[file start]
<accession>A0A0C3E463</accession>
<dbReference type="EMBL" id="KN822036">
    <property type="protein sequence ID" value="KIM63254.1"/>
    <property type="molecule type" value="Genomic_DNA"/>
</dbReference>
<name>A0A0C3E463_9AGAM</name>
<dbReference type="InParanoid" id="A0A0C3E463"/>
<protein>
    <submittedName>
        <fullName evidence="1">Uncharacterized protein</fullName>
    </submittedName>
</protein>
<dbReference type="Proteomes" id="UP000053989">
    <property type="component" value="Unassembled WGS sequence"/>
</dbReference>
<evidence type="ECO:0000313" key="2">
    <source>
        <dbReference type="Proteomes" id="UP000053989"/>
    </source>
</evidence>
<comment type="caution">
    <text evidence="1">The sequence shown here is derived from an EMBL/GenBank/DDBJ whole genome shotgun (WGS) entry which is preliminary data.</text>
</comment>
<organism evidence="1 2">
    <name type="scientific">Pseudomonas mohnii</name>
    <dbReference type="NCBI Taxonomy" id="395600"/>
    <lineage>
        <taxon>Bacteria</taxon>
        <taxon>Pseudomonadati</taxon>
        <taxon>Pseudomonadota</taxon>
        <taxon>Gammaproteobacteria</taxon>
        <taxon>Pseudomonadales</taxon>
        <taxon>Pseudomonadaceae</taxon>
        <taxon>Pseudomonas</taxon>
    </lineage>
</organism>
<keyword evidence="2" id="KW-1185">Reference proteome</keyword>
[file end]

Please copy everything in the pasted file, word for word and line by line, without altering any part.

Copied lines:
<accession>A0A0C3E463</accession>
<dbReference type="EMBL" id="KN822036">
    <property type="protein sequence ID" value="KIM63254.1"/>
    <property type="molecule type" value="Genomic_DNA"/>
</dbReference>
<name>A0A0C3E463_9AGAM</name>
<dbReference type="InParanoid" id="A0A0C3E463"/>
<protein>
    <submittedName>
        <fullName evidence="1">Uncharacterized protein</fullName>
    </submittedName>
</protein>
<dbReference type="Proteomes" id="UP000053989">
    <property type="component" value="Unassembled WGS sequence"/>
</dbReference>
<evidence type="ECO:0000313" key="2">
    <source>
        <dbReference type="Proteomes" id="UP000053989"/>
    </source>
</evidence>
<comment type="caution">
    <text evidence="1">The sequence shown here is derived from an EMBL/GenBank/DDBJ whole genome shotgun (WGS) entry which is preliminary data.</text>
</comment>
<organism evidence="1 2">
    <name type="scientific">Pseudomonas mohnii</name>
    <dbReference type="NCBI Taxonomy" id="395600"/>
    <lineage>
        <taxon>Bacteria</taxon>
        <taxon>Pseudomonadati</taxon>
        <taxon>Pseudomonadota</taxon>
        <taxon>Gammaproteobacteria</taxon>
        <taxon>Pseudomonadales</taxon>
        <taxon>Pseudomonadaceae</taxon>
        <taxon>Pseudomonas</taxon>
    </lineage>
</organism>
<keyword evidence="2" id="KW-1185">Reference proteome</keyword>